Standardisation policy is an integral element of Germany's economic and innovation policies. In almost every part of life, standards define the state of the art in technology, and they stipulate the requirements that products and services must fulfil. They enable systems to function, they assure quality, they create transparency, and they protect consumers.
Standards are an integral component of our commercial and legal order and serve as a key reference point in important fields such as occupational safety and environmental protection. They have deregulatory and market-opening effects that serve to enhance Germany's competitiveness as an economic power and as an exporter. Standards can also speed up the market launch of innovations.
Standardisation policy concept
The Federal Government sets out its objectives in the field of in the standardisation policy concept. One policy focus is the targeted promotion of innovation via standardisation. To this end, the Federal Ministry of Economics and Technology has initiated two related projects on "Innovation and standards" and "Transfer of research and development findings via standardisation".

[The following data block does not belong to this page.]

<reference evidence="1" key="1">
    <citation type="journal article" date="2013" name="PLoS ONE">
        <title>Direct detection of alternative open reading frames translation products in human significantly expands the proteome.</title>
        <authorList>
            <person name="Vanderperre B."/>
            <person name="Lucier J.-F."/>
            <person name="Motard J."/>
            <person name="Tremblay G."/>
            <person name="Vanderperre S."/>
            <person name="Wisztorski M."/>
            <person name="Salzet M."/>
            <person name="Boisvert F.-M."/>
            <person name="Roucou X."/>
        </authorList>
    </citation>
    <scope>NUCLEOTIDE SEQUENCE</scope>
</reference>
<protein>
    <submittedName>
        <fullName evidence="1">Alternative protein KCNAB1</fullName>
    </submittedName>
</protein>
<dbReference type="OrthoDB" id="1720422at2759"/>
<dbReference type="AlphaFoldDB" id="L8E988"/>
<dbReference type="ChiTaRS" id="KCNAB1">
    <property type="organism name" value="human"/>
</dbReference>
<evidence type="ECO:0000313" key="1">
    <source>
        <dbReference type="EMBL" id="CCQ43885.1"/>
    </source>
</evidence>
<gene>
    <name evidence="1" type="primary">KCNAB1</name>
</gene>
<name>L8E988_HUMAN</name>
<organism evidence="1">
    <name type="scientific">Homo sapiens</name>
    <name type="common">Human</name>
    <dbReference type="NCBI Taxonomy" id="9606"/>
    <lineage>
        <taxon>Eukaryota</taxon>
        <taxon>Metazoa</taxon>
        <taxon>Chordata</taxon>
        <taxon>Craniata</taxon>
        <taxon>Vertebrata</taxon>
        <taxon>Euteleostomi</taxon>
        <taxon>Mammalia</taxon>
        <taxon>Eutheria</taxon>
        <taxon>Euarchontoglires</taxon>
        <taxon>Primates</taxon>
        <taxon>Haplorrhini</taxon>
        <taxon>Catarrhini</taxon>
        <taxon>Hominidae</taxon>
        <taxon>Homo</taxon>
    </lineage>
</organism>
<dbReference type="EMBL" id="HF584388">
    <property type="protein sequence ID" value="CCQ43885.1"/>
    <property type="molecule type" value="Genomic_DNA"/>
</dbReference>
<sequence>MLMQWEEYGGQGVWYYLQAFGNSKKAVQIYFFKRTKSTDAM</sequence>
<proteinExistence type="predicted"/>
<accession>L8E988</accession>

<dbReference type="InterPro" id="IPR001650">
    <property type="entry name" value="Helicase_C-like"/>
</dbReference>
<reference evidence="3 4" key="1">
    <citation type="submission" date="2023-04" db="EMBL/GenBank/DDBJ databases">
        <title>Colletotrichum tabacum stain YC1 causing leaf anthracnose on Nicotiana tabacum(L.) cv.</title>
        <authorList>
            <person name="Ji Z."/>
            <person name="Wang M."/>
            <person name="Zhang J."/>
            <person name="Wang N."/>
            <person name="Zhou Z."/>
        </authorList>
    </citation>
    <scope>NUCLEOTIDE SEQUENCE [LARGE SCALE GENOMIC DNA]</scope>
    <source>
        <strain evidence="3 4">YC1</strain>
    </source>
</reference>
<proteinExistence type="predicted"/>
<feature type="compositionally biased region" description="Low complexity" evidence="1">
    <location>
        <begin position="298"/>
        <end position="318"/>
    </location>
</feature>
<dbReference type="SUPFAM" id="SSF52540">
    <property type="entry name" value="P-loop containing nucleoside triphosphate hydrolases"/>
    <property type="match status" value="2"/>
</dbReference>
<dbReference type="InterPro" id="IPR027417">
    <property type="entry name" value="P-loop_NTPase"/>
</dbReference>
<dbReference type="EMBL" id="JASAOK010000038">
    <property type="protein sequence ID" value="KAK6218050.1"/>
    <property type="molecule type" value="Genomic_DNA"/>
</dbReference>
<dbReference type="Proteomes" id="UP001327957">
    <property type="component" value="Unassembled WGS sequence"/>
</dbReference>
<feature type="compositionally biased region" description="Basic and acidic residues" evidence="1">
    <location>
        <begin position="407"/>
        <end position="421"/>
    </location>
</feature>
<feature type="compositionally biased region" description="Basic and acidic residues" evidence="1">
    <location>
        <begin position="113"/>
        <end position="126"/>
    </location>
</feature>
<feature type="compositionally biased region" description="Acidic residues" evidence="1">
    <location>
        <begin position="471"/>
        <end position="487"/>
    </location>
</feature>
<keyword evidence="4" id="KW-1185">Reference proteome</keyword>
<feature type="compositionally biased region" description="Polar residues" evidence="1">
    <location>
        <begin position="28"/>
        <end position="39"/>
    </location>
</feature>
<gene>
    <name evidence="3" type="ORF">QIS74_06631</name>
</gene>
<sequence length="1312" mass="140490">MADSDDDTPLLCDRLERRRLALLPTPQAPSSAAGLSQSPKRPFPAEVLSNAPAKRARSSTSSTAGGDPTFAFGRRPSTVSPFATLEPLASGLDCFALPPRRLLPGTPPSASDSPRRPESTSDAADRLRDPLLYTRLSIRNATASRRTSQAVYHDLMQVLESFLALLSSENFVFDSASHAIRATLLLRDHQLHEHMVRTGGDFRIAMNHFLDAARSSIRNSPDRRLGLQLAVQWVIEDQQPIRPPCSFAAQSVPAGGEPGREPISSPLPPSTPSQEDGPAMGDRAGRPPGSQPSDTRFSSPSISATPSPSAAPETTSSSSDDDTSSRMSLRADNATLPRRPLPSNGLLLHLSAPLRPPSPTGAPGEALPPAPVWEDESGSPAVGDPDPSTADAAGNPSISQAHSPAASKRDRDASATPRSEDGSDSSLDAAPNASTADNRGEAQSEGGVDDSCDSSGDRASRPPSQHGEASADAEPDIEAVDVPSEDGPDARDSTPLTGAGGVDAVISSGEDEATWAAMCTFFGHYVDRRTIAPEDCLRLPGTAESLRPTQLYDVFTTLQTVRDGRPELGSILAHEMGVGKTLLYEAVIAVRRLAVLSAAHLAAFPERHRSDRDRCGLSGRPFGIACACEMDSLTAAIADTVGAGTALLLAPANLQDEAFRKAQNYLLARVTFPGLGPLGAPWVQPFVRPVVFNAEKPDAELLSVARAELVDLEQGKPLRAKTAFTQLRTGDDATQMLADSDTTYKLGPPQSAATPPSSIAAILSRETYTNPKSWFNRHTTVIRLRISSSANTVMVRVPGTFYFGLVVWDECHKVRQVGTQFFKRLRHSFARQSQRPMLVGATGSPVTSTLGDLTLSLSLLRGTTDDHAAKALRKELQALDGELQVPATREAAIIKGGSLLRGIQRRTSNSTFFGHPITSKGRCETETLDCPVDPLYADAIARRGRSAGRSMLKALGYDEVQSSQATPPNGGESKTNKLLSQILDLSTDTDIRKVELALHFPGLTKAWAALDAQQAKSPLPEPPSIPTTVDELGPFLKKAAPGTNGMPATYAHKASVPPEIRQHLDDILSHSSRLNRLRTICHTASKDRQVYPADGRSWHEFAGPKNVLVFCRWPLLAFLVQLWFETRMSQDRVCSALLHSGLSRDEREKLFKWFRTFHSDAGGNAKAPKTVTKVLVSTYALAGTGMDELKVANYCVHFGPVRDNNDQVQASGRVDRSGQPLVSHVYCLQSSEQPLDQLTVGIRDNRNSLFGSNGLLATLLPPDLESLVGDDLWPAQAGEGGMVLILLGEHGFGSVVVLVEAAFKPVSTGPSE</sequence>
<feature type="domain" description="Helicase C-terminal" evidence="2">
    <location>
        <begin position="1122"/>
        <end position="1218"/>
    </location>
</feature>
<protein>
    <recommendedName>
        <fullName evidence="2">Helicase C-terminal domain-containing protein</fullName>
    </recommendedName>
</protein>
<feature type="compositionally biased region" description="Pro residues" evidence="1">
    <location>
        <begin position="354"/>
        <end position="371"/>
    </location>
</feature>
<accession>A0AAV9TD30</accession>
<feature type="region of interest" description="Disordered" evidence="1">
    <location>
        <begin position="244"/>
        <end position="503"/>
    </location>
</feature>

Standardisation is primarily an international task which serves to reduce technical barriers to trade, to foster a rapid dissemination of innovations, and to flesh out technology-related legislation. The Economics Ministry therefore actively supports bilateral co-operation on standardisation with key strategic partner countries in order to open up (new) export markets for German industry and commerce. Companies and business associations are offered various platforms on which they can articulate their interests. They are called on to report standardisation-related barriers to international trade in goods.
Standardisation: the responsibility of the private sector
Standardisation is basically the responsibility of the private sector. The Economics Ministry shapes the national, European and international policy context. For example, the (Deutsches Institut für Normung) is recognised in international agreements as the German standardisation body which represents our interests at European and international level. The DIN safeguards the democratic legitimacy of standards via a consensus-based procedure, producing a universally accepted set of rules. It ensures that procedures are transparent and open, and there is non-discriminatory access to standardisation work and its results. The public sector is an interested party in the standardisation work.